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Long winded reviews

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Kiln People
Beth Meacham, David Brin


Persuasion - Jane Austen Reading Jane Austen is always a felicitous endeavor. There goes my pitiful attempt at constructing a pseudo-Austenesque sentence.

Jane Austen is possibly the grandmother of romcom, the constant readers know the main couple of the book will end up together, the pleasure is derived from following the circuitous route they take to get there. Coming from finishing the epic War & Peace audiobook to this requires quite a radical shift in expectation. In the grand scheme of things the plot of Persuasion seems to be rather inconsequential. Do I care if this nice lady Anne Elliot marries the man she deserves? Not so much because the process does not seem to involve much in the way hardship. The odd bit of hand wringing and pacing back and forth does not generate a lot of tension.

In term of characterization I find this book is inferior to Austen’s best known work [b:Pride and Prejudice|1885|Pride and Prejudice|Jane Austen|http://d202m5krfqbpi5.cloudfront.net/books/1320399351s/1885.jpg|3060926] Anne Elliot is a stoic protagonist archetype who seems to revel in her melancholy. The other characters do not leave much of an impression. The brief backstory of Anne and Captain Wentworth’s prior relationship (which suffered almost a permanent breakdown thanks to her busybody’s friend’s persuasion) deprive the readers of experiencing how their relationship develops to begin with. This makes me feel a little indifferent about their eventual and inevitable fate. As for the main theme of the book there is a rampant amount of persuasions going on in this book, the book’s title could not have been anything else.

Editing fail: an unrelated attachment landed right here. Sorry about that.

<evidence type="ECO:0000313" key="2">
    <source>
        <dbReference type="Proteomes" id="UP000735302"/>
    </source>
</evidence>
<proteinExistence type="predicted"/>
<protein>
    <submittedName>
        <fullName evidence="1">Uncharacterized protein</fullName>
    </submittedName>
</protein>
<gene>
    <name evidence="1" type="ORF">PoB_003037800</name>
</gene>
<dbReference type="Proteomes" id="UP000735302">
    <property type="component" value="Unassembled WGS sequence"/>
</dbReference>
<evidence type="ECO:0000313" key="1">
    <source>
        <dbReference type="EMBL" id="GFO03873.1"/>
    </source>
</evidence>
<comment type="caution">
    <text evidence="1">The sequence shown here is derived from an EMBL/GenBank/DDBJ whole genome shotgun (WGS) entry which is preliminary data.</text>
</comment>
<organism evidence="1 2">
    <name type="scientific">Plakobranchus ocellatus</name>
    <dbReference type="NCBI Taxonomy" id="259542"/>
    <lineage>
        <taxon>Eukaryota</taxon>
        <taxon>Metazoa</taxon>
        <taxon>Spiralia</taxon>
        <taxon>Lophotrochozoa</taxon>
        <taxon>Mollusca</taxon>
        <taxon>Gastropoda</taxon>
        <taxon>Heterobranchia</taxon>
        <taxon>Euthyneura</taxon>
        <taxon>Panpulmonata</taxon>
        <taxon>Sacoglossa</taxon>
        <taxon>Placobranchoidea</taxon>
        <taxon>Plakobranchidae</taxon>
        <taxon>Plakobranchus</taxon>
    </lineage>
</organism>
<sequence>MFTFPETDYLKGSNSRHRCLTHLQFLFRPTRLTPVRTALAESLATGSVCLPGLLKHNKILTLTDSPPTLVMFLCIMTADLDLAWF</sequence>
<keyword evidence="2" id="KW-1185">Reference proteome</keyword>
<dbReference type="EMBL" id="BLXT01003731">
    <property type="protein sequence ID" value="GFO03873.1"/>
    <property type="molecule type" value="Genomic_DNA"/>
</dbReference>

What then is the point of someone like me reading this or any Jane Austen book? I read them for the lovely prose and dry humor. The patented Austenesque social satire and comedy of manners of middle-class life in the England.
”He considered his disposition as of the sort which must suffer heavily, uniting very strong feelings with quiet, serious, and retiring manners, and a decided taste for reading, and sedentary pursuits.”
Ha! See what I mean? Besides, I definitely “have a decided taste for reading, and sedentary pursuits”, and I love the way she described the trait. I could easily fill up this review with numerous beautiful quotes but that seems like pointless padding. While nothing very exciting happen throughout the book the story does amble along quite agreeably. The pacing feels more like a leisurely stroll than a forward march.

Regarding the audiobook itself I want to mention that I highly recommend the free Librivox version, beautifully read by Ms. Karen Savage in very pleasant dulcet tones. Her flowery voice goes hand in hand with the flowery prose. Just the thing for my long bus commutes to work.

Sort of recommended (in audiobook format!)